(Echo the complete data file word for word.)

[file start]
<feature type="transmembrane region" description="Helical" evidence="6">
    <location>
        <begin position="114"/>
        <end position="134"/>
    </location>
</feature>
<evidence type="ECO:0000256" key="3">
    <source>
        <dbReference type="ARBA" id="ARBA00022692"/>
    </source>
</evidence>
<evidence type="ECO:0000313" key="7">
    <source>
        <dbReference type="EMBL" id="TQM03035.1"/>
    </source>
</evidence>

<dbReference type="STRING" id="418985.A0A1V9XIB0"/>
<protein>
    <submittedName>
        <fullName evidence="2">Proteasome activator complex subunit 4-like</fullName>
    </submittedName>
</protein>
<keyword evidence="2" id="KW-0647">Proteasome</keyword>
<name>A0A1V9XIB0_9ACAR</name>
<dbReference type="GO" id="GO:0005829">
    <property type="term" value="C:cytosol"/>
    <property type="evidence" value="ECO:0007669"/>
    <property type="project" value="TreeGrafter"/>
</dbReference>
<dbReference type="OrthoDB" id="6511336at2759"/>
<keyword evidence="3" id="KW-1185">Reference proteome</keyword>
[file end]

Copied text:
<feature type="transmembrane region" description="Helical" evidence="6">
    <location>
        <begin position="114"/>
        <end position="134"/>
    </location>
</feature>
<evidence type="ECO:0000256" key="3">
    <source>
        <dbReference type="ARBA" id="ARBA00022692"/>
    </source>
</evidence>
<evidence type="ECO:0000313" key="7">
    <source>
        <dbReference type="EMBL" id="TQM03035.1"/>
    </source>
</evidence>

<dbReference type="STRING" id="418985.A0A1V9XIB0"/>
<protein>
    <submittedName>
        <fullName evidence="2">Proteasome activator complex subunit 4-like</fullName>
    </submittedName>
</protein>
<keyword evidence="2" id="KW-0647">Proteasome</keyword>
<name>A0A1V9XIB0_9ACAR</name>
<dbReference type="GO" id="GO:0005829">
    <property type="term" value="C:cytosol"/>
    <property type="evidence" value="ECO:0007669"/>
    <property type="project" value="TreeGrafter"/>
</dbReference>
<dbReference type="OrthoDB" id="6511336at2759"/>
<keyword evidence="3" id="KW-1185">Reference proteome</keyword>